There is no chance that Ludovico Settembrini and Leo Naphta, the intellectuals portrayed in The Magic Mountain, will ever agree with each other. If one of them says something, you can guarantee that the other will say the opposite.
It reminds me of what Hegel says about the absurd notion that truth is found in opposing “thesis” and “antithesis”: it’s like two children arguing, each determined only to contradict the other.
Is it possible that anyone could consistently hold either of these extreme positions? Agree fully with either Settembrini or Naphta? It seems they can’t even agree with themselves: in their desperation to contradict each other, they fall into self-contradiction.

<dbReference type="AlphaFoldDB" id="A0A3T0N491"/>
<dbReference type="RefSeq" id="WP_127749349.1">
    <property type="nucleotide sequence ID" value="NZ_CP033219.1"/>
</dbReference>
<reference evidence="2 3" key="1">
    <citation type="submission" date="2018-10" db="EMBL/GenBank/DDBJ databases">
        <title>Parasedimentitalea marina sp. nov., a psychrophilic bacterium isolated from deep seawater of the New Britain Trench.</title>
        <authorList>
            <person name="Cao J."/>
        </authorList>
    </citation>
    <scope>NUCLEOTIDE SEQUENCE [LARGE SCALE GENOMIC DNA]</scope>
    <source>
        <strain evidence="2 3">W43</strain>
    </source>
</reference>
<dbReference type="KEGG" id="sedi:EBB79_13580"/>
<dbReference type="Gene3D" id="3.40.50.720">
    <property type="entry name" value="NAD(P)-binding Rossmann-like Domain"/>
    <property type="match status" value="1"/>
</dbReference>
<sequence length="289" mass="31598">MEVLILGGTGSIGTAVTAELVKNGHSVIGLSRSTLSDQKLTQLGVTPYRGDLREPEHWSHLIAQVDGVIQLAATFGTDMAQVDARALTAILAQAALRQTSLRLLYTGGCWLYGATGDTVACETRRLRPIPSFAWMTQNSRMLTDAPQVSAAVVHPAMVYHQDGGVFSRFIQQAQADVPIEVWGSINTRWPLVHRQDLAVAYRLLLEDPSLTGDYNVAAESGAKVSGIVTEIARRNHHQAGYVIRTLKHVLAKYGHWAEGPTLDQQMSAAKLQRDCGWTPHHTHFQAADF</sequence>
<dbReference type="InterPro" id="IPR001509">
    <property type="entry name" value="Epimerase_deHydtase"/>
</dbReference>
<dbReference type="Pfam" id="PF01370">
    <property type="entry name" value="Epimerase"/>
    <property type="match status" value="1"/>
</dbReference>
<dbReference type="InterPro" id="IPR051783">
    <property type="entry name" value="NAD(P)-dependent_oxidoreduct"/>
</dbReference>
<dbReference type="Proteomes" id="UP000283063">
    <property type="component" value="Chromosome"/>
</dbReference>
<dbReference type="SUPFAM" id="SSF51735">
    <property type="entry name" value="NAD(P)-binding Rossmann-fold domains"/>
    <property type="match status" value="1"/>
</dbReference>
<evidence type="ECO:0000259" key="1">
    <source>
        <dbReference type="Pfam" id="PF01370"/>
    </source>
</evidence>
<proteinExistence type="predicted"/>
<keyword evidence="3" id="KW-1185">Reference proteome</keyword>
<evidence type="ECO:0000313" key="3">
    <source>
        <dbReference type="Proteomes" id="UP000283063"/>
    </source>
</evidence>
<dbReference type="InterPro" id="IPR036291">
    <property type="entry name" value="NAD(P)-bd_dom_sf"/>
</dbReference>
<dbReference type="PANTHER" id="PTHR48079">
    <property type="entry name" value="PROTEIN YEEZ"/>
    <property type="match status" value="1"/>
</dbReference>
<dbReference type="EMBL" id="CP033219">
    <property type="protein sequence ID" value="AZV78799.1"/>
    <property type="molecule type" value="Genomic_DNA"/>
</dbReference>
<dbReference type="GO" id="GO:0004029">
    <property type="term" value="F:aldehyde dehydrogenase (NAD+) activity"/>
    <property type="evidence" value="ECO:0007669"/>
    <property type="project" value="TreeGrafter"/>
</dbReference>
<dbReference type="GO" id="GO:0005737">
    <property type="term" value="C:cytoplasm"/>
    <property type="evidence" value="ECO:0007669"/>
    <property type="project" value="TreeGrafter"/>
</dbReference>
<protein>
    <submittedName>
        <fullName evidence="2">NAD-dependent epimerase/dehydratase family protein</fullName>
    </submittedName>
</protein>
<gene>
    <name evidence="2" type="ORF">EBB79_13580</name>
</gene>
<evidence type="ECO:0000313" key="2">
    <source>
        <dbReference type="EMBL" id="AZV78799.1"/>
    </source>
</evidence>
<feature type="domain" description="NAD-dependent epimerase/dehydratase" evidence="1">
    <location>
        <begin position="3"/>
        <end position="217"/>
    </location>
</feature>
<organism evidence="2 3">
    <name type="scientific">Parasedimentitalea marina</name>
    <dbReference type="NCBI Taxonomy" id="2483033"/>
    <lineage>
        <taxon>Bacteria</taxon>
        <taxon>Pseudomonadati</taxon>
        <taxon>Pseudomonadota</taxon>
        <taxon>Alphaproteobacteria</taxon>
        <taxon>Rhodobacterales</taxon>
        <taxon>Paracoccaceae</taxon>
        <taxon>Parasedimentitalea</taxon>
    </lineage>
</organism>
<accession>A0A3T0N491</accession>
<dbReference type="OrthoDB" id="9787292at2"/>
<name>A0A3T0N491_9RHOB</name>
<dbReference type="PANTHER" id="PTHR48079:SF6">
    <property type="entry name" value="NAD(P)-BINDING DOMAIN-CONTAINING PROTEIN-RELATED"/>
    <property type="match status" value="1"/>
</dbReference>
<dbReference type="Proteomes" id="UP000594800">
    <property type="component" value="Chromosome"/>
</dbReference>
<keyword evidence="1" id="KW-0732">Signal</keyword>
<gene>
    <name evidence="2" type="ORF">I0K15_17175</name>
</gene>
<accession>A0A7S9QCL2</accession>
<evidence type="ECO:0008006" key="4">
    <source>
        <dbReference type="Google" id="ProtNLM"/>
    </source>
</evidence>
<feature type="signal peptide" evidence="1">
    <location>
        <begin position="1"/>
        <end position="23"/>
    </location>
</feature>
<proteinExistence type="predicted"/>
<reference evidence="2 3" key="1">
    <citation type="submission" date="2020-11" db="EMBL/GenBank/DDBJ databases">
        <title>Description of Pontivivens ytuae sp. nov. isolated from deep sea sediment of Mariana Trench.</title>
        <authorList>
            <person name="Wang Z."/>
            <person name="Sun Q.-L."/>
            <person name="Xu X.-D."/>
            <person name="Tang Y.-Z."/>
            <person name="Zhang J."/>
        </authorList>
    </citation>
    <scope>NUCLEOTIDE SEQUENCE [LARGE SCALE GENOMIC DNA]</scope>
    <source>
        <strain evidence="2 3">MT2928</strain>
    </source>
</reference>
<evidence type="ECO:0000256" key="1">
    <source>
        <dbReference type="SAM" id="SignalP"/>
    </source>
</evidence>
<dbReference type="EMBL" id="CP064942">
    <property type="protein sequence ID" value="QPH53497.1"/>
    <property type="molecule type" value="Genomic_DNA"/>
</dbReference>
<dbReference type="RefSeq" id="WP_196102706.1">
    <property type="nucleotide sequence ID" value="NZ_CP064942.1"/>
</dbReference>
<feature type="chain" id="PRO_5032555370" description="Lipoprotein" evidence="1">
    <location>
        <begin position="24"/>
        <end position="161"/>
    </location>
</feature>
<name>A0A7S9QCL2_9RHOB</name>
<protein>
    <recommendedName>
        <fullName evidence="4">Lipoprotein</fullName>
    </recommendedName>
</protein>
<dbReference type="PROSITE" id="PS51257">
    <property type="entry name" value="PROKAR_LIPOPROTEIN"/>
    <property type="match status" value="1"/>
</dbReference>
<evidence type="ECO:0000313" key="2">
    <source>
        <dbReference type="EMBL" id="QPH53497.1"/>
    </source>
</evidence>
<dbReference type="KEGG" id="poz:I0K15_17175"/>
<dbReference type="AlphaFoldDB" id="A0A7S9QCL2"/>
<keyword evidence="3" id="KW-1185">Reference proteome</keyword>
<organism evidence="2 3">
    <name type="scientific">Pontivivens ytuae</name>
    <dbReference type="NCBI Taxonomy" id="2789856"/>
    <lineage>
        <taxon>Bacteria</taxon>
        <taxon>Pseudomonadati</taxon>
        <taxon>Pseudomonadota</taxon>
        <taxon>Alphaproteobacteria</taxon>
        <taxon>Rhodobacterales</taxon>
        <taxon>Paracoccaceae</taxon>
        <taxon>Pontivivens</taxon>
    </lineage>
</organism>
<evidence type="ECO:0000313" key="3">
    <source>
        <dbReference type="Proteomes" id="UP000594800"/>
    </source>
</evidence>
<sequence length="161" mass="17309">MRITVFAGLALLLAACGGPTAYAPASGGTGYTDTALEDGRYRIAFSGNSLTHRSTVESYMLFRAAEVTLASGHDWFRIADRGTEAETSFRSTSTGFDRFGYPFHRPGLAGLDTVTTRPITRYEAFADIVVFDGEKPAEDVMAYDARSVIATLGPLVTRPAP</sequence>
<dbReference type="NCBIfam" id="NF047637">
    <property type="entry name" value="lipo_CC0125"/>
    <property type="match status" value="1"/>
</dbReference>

Confusion arises. And at the height of the confusion, the name “Hegel” is mentioned. Appropriate to reference the great thinker, at the very moment that all oppositions blur and every logical distinction dissolves away.
This conversation could go on forever, it has no limit. Argue long enough and a soupy chaos is created. And still the conversation continues. So was it all for nothing? Perhaps chaos was the point, all logical preconceptions now laid low, and out of the resulting turmoil something new can emerge.
(I’ve been reading Thomas Mann’s The Magic Mountain, translated by H.T. Lowe-Porter.)